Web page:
When Google Translate launched in 2006, it opened up the world of quick translations for all. Anyone could access the online app to interpret text from one language to another. The issue was – and still is that accurate results can’t be guaranteed and there’s no way of knowing if it is correct or not as the person using the software isn’t fluent in the desired language.
Technology makes leaps and bounds; but it’s not the end for the human translator
Microsoft is making small steps to developing translation software with their initial roll out of Skype Translator. It’s currently now available for spoken translation between English and Spanish and there are plans for many other languages to be added over time but there’s still the question of accuracy of translation which will always hang over any computer-driven translation. It works by recording the conversation and breaking it down into sections before reassembling in the second language for the other person.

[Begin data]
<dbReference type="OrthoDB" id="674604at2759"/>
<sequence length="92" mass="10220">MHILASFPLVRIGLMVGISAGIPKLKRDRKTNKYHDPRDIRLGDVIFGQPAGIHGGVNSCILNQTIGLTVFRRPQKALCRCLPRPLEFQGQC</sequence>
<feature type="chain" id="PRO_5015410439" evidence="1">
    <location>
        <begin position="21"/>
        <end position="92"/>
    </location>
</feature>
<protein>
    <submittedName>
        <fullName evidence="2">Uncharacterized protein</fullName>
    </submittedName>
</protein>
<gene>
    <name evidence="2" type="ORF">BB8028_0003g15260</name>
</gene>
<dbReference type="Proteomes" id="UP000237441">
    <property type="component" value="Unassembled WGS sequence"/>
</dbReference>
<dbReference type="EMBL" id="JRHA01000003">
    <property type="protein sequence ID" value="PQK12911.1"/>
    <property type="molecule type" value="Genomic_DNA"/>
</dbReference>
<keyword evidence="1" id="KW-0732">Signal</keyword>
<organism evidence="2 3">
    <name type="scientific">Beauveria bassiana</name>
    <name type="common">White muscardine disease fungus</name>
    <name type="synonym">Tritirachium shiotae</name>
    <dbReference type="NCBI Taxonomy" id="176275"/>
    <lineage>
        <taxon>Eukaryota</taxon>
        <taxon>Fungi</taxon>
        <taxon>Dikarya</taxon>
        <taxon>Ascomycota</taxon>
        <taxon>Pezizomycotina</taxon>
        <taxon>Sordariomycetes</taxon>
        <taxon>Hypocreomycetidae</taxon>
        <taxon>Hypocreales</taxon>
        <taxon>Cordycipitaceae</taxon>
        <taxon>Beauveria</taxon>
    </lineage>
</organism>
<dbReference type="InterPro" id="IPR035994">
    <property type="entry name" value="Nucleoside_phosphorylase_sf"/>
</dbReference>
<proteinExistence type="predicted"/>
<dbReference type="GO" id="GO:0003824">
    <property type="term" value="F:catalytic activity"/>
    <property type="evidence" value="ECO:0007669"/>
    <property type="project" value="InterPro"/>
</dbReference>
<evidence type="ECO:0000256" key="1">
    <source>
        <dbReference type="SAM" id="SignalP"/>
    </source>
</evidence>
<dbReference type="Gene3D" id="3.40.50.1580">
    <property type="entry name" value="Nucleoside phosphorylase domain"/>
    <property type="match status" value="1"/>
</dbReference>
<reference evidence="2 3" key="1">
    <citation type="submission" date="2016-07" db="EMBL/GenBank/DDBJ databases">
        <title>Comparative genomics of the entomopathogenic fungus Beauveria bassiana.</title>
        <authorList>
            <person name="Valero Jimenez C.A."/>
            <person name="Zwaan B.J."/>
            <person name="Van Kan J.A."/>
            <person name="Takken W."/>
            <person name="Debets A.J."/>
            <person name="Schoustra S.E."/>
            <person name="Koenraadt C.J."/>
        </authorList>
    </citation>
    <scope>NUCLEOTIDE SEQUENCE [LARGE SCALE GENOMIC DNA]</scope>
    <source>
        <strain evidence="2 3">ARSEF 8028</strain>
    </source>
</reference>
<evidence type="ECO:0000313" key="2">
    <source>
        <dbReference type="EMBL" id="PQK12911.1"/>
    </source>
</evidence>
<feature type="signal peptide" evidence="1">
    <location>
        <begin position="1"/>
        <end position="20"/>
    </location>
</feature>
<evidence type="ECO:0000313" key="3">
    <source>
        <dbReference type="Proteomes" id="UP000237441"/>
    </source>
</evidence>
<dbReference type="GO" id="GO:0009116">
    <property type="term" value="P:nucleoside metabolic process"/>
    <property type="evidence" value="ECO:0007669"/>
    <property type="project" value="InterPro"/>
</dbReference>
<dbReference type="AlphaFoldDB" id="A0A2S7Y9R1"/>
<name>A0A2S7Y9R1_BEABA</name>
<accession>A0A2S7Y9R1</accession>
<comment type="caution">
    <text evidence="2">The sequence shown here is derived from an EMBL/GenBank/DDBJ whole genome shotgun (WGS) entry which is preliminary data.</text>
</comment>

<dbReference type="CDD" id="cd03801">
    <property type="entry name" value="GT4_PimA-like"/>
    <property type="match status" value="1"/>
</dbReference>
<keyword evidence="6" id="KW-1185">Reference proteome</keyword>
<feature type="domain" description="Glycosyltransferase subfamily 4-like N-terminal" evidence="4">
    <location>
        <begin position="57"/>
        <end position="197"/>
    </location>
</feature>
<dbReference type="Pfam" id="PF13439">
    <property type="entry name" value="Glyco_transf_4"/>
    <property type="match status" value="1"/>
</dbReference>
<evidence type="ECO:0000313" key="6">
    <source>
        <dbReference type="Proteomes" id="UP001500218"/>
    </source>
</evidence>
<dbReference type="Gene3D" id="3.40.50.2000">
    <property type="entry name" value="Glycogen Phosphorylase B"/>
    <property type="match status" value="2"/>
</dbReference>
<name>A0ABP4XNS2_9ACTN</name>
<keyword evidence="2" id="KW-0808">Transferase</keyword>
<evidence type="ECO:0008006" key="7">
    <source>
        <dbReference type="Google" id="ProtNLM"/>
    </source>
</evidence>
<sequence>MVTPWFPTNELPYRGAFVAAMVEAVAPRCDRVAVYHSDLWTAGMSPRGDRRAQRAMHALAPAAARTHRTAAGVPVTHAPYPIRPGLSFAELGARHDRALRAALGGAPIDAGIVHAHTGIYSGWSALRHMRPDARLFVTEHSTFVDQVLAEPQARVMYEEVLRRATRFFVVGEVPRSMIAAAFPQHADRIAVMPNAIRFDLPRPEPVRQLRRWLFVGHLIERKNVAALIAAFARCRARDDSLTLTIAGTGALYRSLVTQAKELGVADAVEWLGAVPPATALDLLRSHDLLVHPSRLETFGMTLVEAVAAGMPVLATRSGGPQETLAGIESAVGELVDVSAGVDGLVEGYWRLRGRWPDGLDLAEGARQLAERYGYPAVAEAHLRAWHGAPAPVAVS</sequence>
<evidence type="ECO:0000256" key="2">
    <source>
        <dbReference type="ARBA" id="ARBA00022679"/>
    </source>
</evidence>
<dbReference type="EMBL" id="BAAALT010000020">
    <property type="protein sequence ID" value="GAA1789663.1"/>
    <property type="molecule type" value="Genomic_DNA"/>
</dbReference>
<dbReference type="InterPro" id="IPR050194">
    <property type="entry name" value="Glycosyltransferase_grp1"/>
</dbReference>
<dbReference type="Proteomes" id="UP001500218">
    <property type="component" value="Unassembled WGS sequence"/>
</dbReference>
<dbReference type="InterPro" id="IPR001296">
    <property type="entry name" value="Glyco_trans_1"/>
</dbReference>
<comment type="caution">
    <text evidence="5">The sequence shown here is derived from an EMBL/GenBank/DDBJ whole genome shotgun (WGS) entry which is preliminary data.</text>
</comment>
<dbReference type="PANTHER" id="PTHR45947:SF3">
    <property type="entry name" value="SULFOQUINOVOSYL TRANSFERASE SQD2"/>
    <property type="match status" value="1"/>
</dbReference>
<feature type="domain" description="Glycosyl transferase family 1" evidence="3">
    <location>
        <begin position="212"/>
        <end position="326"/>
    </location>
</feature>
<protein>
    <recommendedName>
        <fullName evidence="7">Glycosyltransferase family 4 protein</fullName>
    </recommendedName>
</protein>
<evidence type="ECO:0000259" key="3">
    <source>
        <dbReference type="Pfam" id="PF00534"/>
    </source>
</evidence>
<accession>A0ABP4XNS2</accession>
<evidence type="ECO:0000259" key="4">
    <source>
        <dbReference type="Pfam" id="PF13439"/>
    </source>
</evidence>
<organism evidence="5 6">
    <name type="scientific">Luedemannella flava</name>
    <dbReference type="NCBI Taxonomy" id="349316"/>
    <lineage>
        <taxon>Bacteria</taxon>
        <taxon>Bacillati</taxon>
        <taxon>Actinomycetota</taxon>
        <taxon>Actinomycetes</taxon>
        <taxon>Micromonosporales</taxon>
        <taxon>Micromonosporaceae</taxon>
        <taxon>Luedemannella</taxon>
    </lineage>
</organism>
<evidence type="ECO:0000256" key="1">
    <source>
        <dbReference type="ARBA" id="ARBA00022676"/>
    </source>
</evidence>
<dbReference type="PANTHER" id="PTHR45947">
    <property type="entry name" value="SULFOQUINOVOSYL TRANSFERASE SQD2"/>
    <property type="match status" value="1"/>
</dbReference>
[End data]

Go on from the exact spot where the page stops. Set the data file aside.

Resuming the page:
The advantage in technology advances mean that the real benefit is how the approach to translation is changing; the casual user requiring translation of a web page or needing to know how to send a text in another language will find that online software can really remove language barriers to produce text which at least gives an idea of the content or message required. Professionals requiring translation work though will always turn to those services where a native speaker uses their skills and expertise.
The future of automated translation
Whilst tools such as the Microsoft Skype system may make day to day conversation easier over time, the idea of a universal computerised translation is still science fiction. Those who work as professional translators take time and care so the message of the content is communicated with the foreign recipient in the way the author originally intended it to. It’s not possible for a machine or a piece of software to do this with utter accuracy. A computer doesn’t have a sense of humour and it can’t use the exact words needed for a specific target audience and so this is why human translators will always be ahead of technology when it comes to translation.